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A water crisis on the Colorado River is getting worse

LEILA FADEL, HOST:

A water crisis on the Colorado River is getting worse.

STEVE INSKEEP, HOST:

Yeah, new federal forecasts show the nation's two largest reservoirs are at record lows. They are both on the Colorado River in the American West, and they put the water supply of 40 million people in jeopardy. Federal water managers say they need to cut the water that they allocate to Arizona, to Nevada, and also to Mexico, through which the river also flows.

FADEL: Reporter Luke Runyon from member station KUNC joins us to explain the latest. Thanks for being here.

LUKE RUNYON, BYLINE: Hi, good to be here.

FADEL: So, Luke, how significant are the cuts that were announced yesterday, and who do they affect?

RUNYON: Well, these new cuts come on top of already existing ones. So next year, Arizona is going to have to reduce its reliance on the Colorado River by 21%, Nevada by 8%, and Mexico by 7%. And obviously, Arizona bears the greatest burden here. Farmers in central Arizona have already seen their supplies from the river shrink. But it's not like taps are going to go dry. The state has substantial water reserves, and it isn't solely reliant on the Colorado River. These new cuts are not anywhere close to bringing the entire river into balance, though. Here's Tanya Trujillo. She's the assistant secretary for water and science for the Interior Department.

TANYA TRUJILLO: Without prompt, responsive actions and investments now, the Colorado River and the citizens that rely on it will face a future of uncertainty and conflict.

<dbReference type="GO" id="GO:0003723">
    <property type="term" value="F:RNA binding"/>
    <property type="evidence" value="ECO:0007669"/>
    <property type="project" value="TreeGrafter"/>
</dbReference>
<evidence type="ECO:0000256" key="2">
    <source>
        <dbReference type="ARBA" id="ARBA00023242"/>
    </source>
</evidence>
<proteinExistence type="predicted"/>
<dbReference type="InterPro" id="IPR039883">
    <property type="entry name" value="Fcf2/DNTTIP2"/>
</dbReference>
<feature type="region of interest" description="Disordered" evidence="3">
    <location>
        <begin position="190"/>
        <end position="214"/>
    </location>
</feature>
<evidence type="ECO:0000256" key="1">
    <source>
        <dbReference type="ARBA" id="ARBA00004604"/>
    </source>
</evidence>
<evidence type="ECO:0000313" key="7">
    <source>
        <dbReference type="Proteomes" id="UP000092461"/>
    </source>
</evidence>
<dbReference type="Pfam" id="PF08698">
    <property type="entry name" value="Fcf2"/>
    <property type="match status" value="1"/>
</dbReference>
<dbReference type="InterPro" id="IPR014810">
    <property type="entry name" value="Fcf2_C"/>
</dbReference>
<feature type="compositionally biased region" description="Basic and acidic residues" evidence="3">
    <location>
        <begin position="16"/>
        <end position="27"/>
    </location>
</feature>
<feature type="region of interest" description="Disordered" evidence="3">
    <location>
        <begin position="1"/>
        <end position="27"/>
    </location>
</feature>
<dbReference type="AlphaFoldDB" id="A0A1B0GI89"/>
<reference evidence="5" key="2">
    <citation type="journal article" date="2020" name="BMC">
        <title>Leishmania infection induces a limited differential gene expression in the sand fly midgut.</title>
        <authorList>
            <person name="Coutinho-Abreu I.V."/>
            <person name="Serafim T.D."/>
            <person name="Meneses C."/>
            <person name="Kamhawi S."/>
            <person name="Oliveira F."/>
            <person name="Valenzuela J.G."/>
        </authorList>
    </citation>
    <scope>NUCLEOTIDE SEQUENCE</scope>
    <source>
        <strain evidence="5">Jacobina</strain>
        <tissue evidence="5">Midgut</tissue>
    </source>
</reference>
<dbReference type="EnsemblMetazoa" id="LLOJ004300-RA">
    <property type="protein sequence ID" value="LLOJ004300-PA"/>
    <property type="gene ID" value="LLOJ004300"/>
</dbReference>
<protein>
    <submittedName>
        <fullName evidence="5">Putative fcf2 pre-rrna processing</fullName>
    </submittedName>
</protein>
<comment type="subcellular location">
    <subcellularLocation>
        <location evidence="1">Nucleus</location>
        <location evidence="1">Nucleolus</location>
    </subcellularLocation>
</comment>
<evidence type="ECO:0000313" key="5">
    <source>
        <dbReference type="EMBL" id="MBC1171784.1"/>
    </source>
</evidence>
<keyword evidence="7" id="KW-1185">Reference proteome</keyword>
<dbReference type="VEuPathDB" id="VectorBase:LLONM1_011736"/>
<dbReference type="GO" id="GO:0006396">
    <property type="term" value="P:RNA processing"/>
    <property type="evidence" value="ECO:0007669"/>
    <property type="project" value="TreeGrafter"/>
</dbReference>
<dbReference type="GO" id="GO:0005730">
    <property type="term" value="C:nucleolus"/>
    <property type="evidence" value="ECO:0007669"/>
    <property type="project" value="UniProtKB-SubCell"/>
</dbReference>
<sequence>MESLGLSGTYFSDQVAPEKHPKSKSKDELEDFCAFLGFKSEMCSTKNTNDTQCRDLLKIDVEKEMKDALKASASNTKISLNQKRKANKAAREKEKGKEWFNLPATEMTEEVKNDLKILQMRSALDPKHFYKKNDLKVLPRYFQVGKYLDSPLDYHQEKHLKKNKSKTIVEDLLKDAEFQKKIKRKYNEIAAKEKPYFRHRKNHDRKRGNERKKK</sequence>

FADEL: OK, so let's talk about what actions could be taken. Earlier this year, the federal government told all seven states that use the river to come up with a regional plan with more significant water cuts. But yesterday was the deadline and still no plan, right?

RUNYON: Right. So in June, the federal government told states they had two months to come up with that plan. They've been in talks since then, which have been slow and tense at times. And it's important to note that there isn't one person or agency that manages the Colorado River. Instead, you have this mishmash of agreements and laws and Supreme Court decrees that spell out how the river is divvied up. And that kind of loose governance doesn't really lend itself well to managing a crisis. The federal government did say in June that if the states didn't succeed, that they would take action to protect the Colorado River reservoirs. And in their announcement yesterday, they didn't get any more specific about what that action might end up being.

FADEL: So what happens next?

RUNYON: Well, the talks among the states are going to continue. Some water districts saw the government's announcement as a sort of deadline extension to keep working on that more regional plan. The federal government continues to say that in order to bring the river into balance, it's going to take conservation from all seven states and every sector. But of course that's easier said than done, and it's unclear just how aggressive the federal government wants to be about managing the crisis.

FADEL: Let's zoom out for a second. How did this crisis get so bad?

RUNYON: This is really more than two decades in the making. The Colorado River has been on the decline since the year 2000. Climate change is warming the region, and the river just has less water in it year to year. Meanwhile, demands for water haven't gone down to match that new reality, and figuring out who is going to have to use less water along the river to find that balance is where you find the most intense debates.

FADEL: Luke Runyon of KUNC. Transcript provided by NPR, Copyright NPR.

Leila Fadel is a national correspondent for NPR based in Los Angeles, covering issues of culture, diversity, and race.
As KUNC’s reporter covering the Colorado River Basin, I dig into stories that show how water issues can both unite and divide communities throughout the Western U.S. I produce feature stories for KUNC and a network of public media stations in Colorado, Utah, Wyoming, New Mexico, Arizona, California and Nevada.
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